Facebook Find Friends Nearby

UPDATE: Looks like the feature got pulled offline. Wonder if the legal department got involved.

Some are calling Facebook’s new Find Friends Nearby feature (turned on just this weekend) as a Highlight-killer. Maybe so but that’s only if you keep the app on the FFN page at all times. It doesn’t track your location in the background.

 

The real feature is that it helps tighten up your social graph, turning those chance friendships into Facebook friends.

The feature is incredibly convenient if you happen to be chatting with someone in person and want to add him as a Facebook friend. Rather than tapping out his name and wasting minutes scrolling through a list of similarly named individuals, you can just ask your new pal to open up the Find Friends Nearby page and add him with a quick tap.

Rosa Golijan

To find this new feature on Facebook’s iOS and Android apps,  go to the main menu > apps > find friends > other tools > Find Friends Nearby. You can also find it on the mobile website, m.facebook.com

When Mom Left for America

While in Japan I did the usual, clean out you parent’s hard drive and apply 50 updates that should have been and the other usual computer tune up tasks. I ran across a bunch of scans that I think my sister did last time she was there. I grabbed them and within found one of my favorite old photos of my mom.

My father loves Japan. He moved there in the early 60s when not too many Americans would venture to the Far East as they used to call it back then. The story goes is that he was in Amsterdam, working for a Dutch Trading Firm and when word went out that they were opening a branch office in Tokyo, he jumped at the opportunity. His job was to find interesting things for his company to import from Japan.

When he was there, the Yen was something like 330 JPY to the dollar (it’s now 78 JPY). He had a flat in Denenchofu, took taxis everywhere, had a maid, basically, he lived like a king. He met my mom during this time and they hit it off and began dating. My Japanese grandmother and grandfather were suspicious. They were used to GIs wooing away the young daughters of the village and then flying off to the US where they never saw them again.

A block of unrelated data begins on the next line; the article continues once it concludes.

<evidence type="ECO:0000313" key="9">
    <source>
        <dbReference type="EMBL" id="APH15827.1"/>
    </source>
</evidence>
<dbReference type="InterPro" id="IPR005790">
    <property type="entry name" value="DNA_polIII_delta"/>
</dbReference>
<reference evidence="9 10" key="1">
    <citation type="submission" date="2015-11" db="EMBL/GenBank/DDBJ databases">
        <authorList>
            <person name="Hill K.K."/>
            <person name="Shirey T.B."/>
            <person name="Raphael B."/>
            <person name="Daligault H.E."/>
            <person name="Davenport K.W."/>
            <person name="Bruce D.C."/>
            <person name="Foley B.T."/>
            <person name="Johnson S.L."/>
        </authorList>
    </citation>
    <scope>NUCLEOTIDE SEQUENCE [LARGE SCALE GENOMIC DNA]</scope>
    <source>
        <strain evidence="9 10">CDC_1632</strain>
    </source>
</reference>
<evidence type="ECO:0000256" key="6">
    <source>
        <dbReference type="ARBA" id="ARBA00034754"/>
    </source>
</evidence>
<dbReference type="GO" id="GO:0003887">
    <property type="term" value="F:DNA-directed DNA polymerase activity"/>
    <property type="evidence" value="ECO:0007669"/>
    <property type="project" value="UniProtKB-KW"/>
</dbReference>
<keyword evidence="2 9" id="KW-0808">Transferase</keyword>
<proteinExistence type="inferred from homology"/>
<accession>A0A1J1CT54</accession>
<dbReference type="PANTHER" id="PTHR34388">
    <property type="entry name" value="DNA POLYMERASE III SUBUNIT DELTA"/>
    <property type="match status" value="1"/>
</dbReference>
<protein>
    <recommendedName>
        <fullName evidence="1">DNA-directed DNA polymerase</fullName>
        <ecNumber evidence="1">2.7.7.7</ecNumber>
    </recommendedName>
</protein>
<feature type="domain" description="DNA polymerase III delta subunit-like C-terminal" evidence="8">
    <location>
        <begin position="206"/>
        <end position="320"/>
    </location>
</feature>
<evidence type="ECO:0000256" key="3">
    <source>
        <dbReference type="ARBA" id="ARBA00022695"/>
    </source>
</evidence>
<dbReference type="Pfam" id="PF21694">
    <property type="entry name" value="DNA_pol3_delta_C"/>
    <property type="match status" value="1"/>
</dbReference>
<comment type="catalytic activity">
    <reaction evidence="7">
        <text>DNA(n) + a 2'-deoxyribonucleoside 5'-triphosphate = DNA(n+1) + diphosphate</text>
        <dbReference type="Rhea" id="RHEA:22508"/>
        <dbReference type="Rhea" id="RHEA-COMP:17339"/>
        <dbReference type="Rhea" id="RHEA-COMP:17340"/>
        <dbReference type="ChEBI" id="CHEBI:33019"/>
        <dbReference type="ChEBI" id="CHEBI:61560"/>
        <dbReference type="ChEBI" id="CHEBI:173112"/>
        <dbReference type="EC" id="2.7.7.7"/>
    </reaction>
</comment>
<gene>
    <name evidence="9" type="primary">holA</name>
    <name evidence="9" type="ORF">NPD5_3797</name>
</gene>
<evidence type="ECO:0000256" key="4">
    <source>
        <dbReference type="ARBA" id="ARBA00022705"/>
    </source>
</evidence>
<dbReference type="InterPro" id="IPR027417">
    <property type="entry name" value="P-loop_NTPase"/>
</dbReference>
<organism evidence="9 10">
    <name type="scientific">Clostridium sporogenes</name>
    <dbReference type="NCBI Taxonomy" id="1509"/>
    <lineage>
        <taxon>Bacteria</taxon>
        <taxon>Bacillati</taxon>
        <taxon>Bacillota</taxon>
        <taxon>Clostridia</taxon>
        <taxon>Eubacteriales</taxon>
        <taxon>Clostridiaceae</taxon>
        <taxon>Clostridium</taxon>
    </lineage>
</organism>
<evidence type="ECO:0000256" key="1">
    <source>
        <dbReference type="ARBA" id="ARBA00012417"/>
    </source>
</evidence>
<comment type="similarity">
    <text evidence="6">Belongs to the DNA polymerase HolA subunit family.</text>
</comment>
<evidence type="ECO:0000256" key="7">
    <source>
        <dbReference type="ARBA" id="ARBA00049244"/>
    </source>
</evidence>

My dad was different. He was not with the Army, he had a deep respect for the culture, took kendo, studied kanji, planned to live in Japan for the rest of his life. It took my father a long time, I think a year or two, to convince my grandparents that he was not going to be one of those to steal away.

If you know my dad, you know he has eclectic tastes. Apparently his nominations for lucrative exports (colorful koinobori flags for one) were not cutting it with the home office and after a time, they decided to shut down their Japanese operation. At that point it was impossible for a foreigner to get a job in Japan unless you were with the military. The English teacher route wasn’t an option, no one could afford one. My father had no choice but to return to the United States, New York City, where he knew friends in the publishing industry that could get him a job.

The photo above is one of my favorite of my mom. Here she is, all dressed up to fly to New York. This is when people flew Pan Am or BAOC, they got dressed up to fly. And look in the background, at my grandmother, dressed up as well in a kimono, to see her eldest daughter off to somewhere very, very far away. She’s scowling! I can imagine what’s going through her mind, “I knew this would happen, I knew this would happen!”

Flash-forward to several months later to the photo below. Dad now has a job in Manhattan and the two of them are living in an old brownstone in Brooklyn. Life’s pretty good but my Mom’s trying to figure things out. My dad suggests a local Welcome Wagon event for recent immigrants – maybe she’ll meet someone there.

And here is my 2nd favorite photo of my mom. She’s there trying her best to fit in. They’ve got some weird activity where you’re supposed to cut up some paper cups into stars and that’s the supposed to be this crafty thing. I guess this is folk art for a country that’s only 150 years old. You can see she’s trying her best to put on a smile for the camera but you can see that she’s thinking, “What the heck have I gotten myself into?”

Anyway, thanks for indulging me in this bit of family history. These two photos have been haunting me and I’ve told this story numerous times to friends and have referred to these photos and now I have a URL that I can sling their way so they can see for themselves.

PechaKucha Night

While in Tokyo last week, I had the good fortune to attend a PechaKucha event in the place where it all started. PechaKucha is a simple idea delivery engine. The concept was invented by architects Mark Dytham and Astrid Klein as a clever way to keep architects from hogging the microphone and going on too long about their projects. Each presentation is limited to 20 slides which automatically advance after 20 seconds (20×20). The rest is history.

Marking the City is an example of the weird and wonderful performances that take place. If you’ve ever been to Tokyo and have wondered about all the amazing markings on the pavement, Nick Bruscia attempts to explain the hidden meanings locked within.